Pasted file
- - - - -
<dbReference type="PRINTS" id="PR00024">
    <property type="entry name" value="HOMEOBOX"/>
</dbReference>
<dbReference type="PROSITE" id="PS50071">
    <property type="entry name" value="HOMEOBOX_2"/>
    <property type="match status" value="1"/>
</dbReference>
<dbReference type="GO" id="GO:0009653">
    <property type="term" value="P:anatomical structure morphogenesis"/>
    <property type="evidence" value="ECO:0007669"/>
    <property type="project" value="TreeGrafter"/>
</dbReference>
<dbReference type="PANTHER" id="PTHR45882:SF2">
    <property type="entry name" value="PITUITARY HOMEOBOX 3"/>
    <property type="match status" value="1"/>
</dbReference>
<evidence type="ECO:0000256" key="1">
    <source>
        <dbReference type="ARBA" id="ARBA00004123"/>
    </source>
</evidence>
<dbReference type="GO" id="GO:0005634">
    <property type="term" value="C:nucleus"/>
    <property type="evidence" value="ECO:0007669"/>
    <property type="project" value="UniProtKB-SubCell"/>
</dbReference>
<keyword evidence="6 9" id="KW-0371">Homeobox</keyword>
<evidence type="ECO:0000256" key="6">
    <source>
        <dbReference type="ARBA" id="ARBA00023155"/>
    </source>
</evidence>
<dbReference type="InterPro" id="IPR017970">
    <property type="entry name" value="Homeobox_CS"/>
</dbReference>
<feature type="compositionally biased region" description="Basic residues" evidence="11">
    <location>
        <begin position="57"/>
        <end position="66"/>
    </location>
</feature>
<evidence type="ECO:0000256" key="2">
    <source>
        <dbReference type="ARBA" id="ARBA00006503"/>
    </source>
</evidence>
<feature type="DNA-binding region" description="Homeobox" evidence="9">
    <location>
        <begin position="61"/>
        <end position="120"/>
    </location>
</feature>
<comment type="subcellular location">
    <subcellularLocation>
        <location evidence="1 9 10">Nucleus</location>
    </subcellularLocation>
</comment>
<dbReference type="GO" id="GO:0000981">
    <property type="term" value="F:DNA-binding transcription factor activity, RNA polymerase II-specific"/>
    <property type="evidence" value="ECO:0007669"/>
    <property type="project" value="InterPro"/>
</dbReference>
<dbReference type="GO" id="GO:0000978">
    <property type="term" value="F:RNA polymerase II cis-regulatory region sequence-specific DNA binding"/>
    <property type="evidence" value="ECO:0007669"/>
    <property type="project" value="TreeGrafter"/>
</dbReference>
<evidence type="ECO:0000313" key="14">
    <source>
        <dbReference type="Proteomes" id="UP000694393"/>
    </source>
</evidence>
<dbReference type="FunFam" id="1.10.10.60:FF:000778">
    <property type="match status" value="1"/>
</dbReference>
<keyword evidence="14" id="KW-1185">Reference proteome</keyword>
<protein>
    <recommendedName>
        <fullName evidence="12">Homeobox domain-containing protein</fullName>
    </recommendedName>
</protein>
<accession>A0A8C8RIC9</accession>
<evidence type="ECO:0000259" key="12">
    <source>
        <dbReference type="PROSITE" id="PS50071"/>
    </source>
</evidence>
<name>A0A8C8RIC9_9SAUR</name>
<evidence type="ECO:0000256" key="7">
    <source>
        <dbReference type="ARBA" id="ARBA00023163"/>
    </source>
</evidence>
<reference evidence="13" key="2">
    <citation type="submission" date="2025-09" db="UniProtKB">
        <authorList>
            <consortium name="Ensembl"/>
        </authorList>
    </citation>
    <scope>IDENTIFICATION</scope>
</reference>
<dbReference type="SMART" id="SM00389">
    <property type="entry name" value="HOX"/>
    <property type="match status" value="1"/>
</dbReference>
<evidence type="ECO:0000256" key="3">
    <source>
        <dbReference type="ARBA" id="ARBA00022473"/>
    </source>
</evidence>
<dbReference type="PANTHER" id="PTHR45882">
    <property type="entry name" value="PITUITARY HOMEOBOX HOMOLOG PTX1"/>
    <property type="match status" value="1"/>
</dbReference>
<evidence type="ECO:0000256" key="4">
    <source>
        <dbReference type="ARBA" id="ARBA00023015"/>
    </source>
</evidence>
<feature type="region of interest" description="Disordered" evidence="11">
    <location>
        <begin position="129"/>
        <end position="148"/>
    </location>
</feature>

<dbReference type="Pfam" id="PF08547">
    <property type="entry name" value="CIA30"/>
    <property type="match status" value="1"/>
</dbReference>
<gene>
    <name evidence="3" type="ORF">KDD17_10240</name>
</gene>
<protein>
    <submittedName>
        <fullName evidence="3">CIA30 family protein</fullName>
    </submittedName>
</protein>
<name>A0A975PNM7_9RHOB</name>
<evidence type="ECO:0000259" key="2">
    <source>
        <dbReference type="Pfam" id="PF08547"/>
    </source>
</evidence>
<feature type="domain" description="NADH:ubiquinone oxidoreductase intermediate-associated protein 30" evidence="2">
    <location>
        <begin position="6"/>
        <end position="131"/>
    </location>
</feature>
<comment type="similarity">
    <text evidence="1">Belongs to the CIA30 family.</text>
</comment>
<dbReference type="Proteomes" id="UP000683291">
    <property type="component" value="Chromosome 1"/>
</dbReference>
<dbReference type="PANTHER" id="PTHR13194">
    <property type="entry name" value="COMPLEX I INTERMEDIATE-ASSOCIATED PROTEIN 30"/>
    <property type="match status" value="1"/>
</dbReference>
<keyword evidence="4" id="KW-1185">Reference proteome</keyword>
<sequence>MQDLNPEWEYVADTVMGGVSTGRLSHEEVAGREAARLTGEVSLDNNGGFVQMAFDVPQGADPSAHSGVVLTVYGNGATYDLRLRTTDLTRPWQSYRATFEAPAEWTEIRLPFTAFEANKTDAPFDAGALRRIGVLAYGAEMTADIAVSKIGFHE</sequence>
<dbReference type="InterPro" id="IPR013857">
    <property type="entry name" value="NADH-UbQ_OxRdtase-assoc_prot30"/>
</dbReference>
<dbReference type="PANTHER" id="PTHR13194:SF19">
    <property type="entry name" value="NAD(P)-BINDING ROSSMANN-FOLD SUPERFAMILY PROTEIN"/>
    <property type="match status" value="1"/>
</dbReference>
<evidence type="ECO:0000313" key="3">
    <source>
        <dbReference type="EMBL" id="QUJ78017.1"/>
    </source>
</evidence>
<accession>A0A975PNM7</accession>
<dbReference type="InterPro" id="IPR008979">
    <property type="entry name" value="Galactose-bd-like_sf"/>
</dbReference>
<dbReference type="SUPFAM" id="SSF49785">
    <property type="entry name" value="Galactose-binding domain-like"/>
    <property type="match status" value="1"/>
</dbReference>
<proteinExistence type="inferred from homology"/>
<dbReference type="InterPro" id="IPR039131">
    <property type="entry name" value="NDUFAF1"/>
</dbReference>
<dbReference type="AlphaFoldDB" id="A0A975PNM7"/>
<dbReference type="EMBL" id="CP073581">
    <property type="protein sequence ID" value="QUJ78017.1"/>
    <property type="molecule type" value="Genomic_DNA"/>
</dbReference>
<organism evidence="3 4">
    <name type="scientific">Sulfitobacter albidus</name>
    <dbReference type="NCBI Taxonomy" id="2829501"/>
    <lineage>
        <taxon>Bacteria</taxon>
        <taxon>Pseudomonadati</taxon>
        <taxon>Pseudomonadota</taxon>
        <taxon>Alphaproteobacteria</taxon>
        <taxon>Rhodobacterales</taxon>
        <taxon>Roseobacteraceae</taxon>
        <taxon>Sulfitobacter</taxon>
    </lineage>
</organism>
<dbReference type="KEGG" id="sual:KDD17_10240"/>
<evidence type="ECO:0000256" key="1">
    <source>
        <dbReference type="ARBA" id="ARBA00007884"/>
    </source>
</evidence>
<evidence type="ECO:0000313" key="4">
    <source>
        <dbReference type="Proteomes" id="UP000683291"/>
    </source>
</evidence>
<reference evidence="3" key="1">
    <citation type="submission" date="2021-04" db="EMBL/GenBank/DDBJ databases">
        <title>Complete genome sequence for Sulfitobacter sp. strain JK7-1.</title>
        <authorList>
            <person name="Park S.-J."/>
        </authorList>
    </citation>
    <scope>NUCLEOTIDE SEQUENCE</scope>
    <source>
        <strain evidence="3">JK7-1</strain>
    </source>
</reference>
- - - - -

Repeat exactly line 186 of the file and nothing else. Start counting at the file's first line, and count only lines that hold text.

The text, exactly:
<dbReference type="AlphaFoldDB" id="A0A975PNM7"/>